A must-see, must-taste, must-experience edible, historical, food extravaganza, all Florida, all the time. A product of The FOOD Museum. For the Archives, please click the file folder icon at right.

Florida Food Mascots: Captain Citrus Make-over

http://www.floridacitrus.org/captain-citrus/

Florida Citrus Marketing History: Citrus Hero remake

As part of a $1 million agreement with Marvel Comics, the Bartow-based Florida Department of Citrus has launched the first in a series of comic books that feature the Avengers with a guest appearance by Captain Citrus.
The comic tie-in is part of the department’s $8.7 million public relations program unveiled in June. It replaces nearly all of its advertising program, which last year spent more than $13 million advertising Florida orange juice mostly on television.
As part of the comic-tie in, the department resurrected Captain Citrus, who formerly had the roly-poly physique of an orange. The new superhero is sculpted, wears a skin-tight orange body suit, and is part of an anti-obesity campaign aimed at school children.
- See more at: http://www.thepacker.com/fruit-vegetable-news/Florida-citrus-super-hero-appears-in-first-comic-275507201.html#sthash.UslCWaJw.dpuf

Florida Cafeteria Heritage Site: The Tramor, St Petersburg

The Tramor Cafeteria, built in 1929 and owned by the Tampa Bay Times since 1981, is under contract to be sold to a Chicago company that plans to open a German restaurant and beer garden.

Hofbrauhaus also has locations in Chicago, Pittsburgh, Las Vegas and Munich.

The 15,000-square-foot space at 123 Fourth St. S has been on the market to sell or lease since 2012. The price was not released. The deal is expected to close Friday.

The Mediterranean-style building with its colorful tiles, balconies, arches and swirling columns started as a seasonal cafeteria for winter visitors and later was a popular lunch spot for downtown workers and area residents.

It first opened as Bob’s Cafeteria in 1930, but was bought and renovated in grand style in 1939 by brothers Lander, Enar and Henry Haige. Charcoal broilers roasted steaks and chops while big ovens turned out 116 pies every 25 minutes.

Lines of loyal patrons wrapped the building each year for the November season opening, which often celebrated with free cake and coffee.

Read full report here.

Hofbrauhaus Las Vegas photo

Florida Restaurant Heritage Sites: Versailles, Miami
"One of the top ten places to visit in Miami, Versailles Restaurant has been at the heart of the Cuban-American community for decades. Presidents, politicians, and pop stars routinely stop in for a meal and a photo op.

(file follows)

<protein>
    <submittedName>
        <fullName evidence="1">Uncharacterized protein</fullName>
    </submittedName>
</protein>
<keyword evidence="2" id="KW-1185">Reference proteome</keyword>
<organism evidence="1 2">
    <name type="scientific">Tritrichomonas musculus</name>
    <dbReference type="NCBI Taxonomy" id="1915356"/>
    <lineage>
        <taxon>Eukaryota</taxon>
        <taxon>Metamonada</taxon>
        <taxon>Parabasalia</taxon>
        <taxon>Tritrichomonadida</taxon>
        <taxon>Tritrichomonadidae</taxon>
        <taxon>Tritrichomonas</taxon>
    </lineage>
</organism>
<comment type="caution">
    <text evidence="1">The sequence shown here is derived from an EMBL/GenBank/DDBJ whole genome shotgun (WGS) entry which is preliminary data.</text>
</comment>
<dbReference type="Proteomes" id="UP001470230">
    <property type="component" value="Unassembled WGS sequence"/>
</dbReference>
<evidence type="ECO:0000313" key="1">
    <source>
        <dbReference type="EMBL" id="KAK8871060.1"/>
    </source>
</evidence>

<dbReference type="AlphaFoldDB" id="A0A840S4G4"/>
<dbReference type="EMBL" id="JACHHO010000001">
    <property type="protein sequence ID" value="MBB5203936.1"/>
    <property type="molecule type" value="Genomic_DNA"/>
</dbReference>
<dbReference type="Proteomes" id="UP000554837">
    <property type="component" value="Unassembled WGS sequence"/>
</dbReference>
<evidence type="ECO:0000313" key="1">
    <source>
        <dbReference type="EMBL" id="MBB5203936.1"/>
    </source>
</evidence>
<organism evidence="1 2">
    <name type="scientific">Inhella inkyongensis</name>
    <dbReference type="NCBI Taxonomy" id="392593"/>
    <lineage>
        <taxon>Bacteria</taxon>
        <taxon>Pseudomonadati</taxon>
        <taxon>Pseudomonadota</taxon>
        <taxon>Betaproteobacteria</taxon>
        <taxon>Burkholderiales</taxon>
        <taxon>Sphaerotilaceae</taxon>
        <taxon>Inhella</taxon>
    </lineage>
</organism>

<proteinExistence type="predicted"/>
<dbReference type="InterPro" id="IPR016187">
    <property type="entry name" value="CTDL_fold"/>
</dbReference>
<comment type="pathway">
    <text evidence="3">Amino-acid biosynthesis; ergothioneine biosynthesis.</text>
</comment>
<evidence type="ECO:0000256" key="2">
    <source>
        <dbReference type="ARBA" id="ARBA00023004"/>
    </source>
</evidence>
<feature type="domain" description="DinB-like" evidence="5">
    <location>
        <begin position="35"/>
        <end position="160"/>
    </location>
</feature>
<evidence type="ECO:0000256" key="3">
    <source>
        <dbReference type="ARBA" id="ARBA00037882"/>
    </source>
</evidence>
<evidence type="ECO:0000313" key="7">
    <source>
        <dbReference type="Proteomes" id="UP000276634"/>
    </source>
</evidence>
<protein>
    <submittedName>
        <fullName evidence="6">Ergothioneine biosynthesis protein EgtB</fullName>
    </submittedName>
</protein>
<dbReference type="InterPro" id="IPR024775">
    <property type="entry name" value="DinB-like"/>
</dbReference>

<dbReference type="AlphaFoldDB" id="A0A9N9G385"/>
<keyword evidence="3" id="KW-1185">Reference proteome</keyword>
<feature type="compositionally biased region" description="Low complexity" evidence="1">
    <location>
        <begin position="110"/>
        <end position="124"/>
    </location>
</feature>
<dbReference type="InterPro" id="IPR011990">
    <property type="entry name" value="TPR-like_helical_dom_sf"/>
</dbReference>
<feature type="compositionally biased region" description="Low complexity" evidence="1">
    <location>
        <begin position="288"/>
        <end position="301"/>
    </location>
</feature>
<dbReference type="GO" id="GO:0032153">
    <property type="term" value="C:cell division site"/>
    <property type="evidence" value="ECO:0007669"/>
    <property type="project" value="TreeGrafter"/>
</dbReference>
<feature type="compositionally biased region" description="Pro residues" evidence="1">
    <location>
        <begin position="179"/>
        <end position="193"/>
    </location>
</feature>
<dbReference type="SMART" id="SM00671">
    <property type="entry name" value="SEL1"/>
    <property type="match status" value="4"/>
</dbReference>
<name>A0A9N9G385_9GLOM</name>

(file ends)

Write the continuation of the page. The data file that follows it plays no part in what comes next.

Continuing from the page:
In 1971, Felipe Valls Sr. opened Versailles in Miami’s Little Havana, fulfilling his vision to create a Cuban hub—a place where friends and families could get together to enjoy high quality food at affordable prices. The restaurant’s success still hinges on this premise.
The Versailles Restaurant Cookbook features some of the most beloved recipes from this Miami institution, including fried yuca, vaca frita (shredded beef with onions), lechón asado (roast pork), ropa vieja (shredded beef in tomato sauce), guava pie, and, of course, the one, the only, the original Cuban sandwich. The simplicity of Cuban cuisine makes it surprisingly easy to prepare these bold and savory dishes for which the restaurant is renowned.
Ask the die-hard patrons of Versailles why it is their favorite restaurant for breakfast, lunch, dinner, or even a post-party snack at 2 a.m., and they’ll tell you they keep coming back for the tortilla (potato omelet), the plantain chips with mojo, the croquettes, the moros (mixed black beans and rice), and the rabo encendido (oxtail stew). These flavorful recipes have been passed down through the Valls family for generations; they are the traditional dishes abuela used to make.
Versailles is indeed more than just a celebrated restaurant. For many it is a home away from home—a place where people from all backgrounds congregate to enjoy great food while discussing work, politics, and daily life. This amazing cookbook helps amateur chefs everywhere re-create that same warm feeling right at their own dinner tables.